Few CBOs take exception with the notion that back-end implementation is the key to a successful strategic planning effort. Unfortunately, while computer desktops and shelves are filled with strategic planning tools, comprehensive implementation tools are often elusive. As a result, the shift from planning to execution is many times very slow, and outcomes generally fall short of expectations.
Thankfully, formalizing an execution-centric culture doesn’t have to be a puzzle—if simplicity, common sense, and the discipline to stay the course guide the effort.
In fall 2010, DePauw University’s board of trustees endorsed its version of a long-range strategic plan aimed at a set of aspirational outcomes to be realized by the year 2020. While energizing in its vision, the plan did not declare success at the time of its endorsement. Instead, the university has relied on execution-driven outcomes to signal success. This refreshing emphasis on implementation led to a simple framework for meaningful execution that the university has used to drive outcomes in areas that fall within the CBO’s responsibility matrix.
The framework is anchored by four simple foundational rules that are outlined in the accompanying sidebar, “Follow the Framework.” Numerous initiatives have benefited from this framework; two specific projects are highlighted here to illustrate the simplistic power that the framework can generate.
New Dimensions of Town-Gown Development
On Nov. 11, 1986, IBM Corp. announced that it would close a 350,000-square-foot, state-of-the-art distribution center in Greencastle, Ind., home of DePauw University. Since that time, the small city 50 miles west of the Indianapolis International Airport, has valiantly attracted new industry and maintained the strong bones of a rural county seat. However, the ghosts of IBM’s retreat remain and, until recently, entered nearly every conversation related to Greencastle economic development. The Greencastle downtown district that borders DePauw University suffered as a result of the loss and, for a number of years, has surfaced as an obstacle in faculty, staff, and student recruiting efforts.
Ongoing recognition of the challenges led to Greencastle revitalization becoming a key strategic initiative in DePauw’s strategic plan. The challenge also spurred a joint 2011 planning effort between the university and City of Greencastle. This effort resulted in inaugural participation in a State of Indiana rural community development program that infused several million dollars into downtown Greencastle’s infrastructure. Over the span of three years, that development visually transformed downtown Greencastle’s infrastructure. But, empty storefronts remained.
As infrastructure improvements matured, efforts focused—unsuccessfully—on attracting new tenants to a renovated downtown district. In a moment of frustration, the implementation framework described here was put to paper, and it set in motion a renewed turnaround. Following are selected examples of the way the framework helped guide the Greencastle development initiative.
Inspire stakeholders to think big. The vision for downtown Greencastle revitalization shifted beyond one focused solely on servicing Greencastle residents and DePauw students to a broader effort aimed at serving (1) more than 2 million people who live within 50 miles of the Greencastle courthouse square, (2) the more than 40,000 vehicles that pass daily along the state and interstate highways connecting the community to the other parts of the Midwest, and (3) the many visitors that come to DePauw’s campus each day.
The adjusted vision immediately increased the stakes and, interestingly, furthered the conviction that a change was possible, despite the seemingly more difficult task. The initiative was branded “Reimagining Greencastle,” and an informal team of six people was formed to drive the initiative. The six team members still meet eagerly every Thursday morning at 6:30 a.m. at the new (and highly successful) Starbucks in downtown Greencastle. The project is an inspired one.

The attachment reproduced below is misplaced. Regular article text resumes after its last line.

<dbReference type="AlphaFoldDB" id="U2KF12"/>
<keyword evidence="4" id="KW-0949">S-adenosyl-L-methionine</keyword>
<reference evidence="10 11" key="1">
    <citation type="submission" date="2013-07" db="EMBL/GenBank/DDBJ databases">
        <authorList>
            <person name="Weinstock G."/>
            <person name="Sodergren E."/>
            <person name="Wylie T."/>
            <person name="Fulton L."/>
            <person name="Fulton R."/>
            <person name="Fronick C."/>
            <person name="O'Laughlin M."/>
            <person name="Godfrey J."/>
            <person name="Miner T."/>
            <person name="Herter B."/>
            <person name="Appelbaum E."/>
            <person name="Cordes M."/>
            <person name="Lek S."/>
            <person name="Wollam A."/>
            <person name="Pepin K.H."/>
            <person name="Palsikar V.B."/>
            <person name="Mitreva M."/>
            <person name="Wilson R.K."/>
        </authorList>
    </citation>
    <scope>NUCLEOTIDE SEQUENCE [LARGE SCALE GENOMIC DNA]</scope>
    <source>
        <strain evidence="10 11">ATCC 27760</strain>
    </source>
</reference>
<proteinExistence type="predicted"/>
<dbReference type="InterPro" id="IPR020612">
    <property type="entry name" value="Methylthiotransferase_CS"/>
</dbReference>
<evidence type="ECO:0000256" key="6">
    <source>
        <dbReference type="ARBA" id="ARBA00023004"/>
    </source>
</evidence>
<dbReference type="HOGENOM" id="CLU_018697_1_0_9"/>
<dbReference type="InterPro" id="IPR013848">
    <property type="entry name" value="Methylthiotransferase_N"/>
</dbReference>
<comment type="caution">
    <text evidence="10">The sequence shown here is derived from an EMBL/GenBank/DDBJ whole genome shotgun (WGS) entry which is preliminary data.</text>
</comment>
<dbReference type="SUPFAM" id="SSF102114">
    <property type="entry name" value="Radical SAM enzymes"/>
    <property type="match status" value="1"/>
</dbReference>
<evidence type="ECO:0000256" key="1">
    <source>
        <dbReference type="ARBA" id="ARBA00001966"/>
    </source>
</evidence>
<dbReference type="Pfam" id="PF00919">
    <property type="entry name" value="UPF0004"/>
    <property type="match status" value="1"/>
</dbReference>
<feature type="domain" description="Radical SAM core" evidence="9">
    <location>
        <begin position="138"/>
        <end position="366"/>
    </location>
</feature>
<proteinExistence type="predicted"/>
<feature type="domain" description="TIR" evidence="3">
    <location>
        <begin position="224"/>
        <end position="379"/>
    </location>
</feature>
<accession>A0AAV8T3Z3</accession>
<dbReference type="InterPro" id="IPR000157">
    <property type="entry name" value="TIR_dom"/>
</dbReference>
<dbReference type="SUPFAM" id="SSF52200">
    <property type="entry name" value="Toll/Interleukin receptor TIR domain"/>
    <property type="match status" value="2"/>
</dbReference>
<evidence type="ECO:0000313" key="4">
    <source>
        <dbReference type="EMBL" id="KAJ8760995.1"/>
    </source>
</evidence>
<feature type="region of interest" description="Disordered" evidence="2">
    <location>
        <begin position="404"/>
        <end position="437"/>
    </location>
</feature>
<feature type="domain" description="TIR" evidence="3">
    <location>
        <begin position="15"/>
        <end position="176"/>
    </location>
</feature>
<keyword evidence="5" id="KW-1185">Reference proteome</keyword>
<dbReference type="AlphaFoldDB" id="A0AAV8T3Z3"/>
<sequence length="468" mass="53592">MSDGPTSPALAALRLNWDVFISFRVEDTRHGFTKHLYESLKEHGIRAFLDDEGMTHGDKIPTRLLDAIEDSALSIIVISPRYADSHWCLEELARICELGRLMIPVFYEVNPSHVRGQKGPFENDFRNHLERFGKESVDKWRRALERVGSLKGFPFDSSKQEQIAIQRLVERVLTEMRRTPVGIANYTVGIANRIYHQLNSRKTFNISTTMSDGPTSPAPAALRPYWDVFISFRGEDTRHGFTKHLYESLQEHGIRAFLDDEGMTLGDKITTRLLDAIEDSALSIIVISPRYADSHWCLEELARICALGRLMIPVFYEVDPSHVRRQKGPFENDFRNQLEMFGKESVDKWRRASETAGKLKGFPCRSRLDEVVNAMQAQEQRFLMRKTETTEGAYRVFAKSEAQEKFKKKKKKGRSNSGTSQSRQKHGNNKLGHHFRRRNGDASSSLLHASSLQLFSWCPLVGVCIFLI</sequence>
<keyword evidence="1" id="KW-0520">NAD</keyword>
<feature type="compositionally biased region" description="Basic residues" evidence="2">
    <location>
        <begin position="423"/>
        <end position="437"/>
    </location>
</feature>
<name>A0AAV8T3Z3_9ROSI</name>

Establish a supportive IT framework. The university adopted project management software, Basecamp, at the same time the university formed the team. Entries into the project management software are generally made seven days a week and have kept team members knowledgeable about activities and focused on the effort. Other DePauw administrators and trustees follow development activity on their Basecamp feeds, and the professional supportive framework has provided a powerful communication and tracking mechanism.
Empower participants to take responsibility and stay on task. Each member of the project team has accepted responsibility for Greencastle development, and each has been actively involved in recruiting culinary, retail, or cultural enterprises. In times when work has lost focus, redirection has been quick and very effective in keeping the entire team on task.
Each team member is empowered to engage in activities that support the creation of one of the Midwest’s great destination towns. Credit for outcomes and achievements is shared freely and publicly to internal and external constituents, including the university’s board of trustees, and each member of the team feels of equal value to the project.
Re-energize engagement via ongoing communication. Each project report includes the project vision statement (“Reimagining Greencastle”). As a result, the team is consistently reminded of the scope and ultimate importance of the initiative. Because of the long-standing challenges that have faced Greencastle, naysayers have emerged from all corners—inside and outside of the university. Each team member is responsible for differentiating between valuable critique and uninformed criticism. Uninformed criticism is kept as far from conversations as possible—a tactic that has kept doubt from creeping into the vision.
Further energy has come from an approach that embraces failure as a tool. For example, early tenant conversion attempts focused on demographics rather than vision, an approach that did not work. In other words, we were caught up in the existing demographics and population within a few miles of campus, and when we approached national chains such as Chipotle, corporate decisions relied solely on the populations of Greencastle and DePauw. The team quickly learned from the failure and pushed on with a refined approach, reorienting the vision to that of serving 2 million people within a 50-mile radius.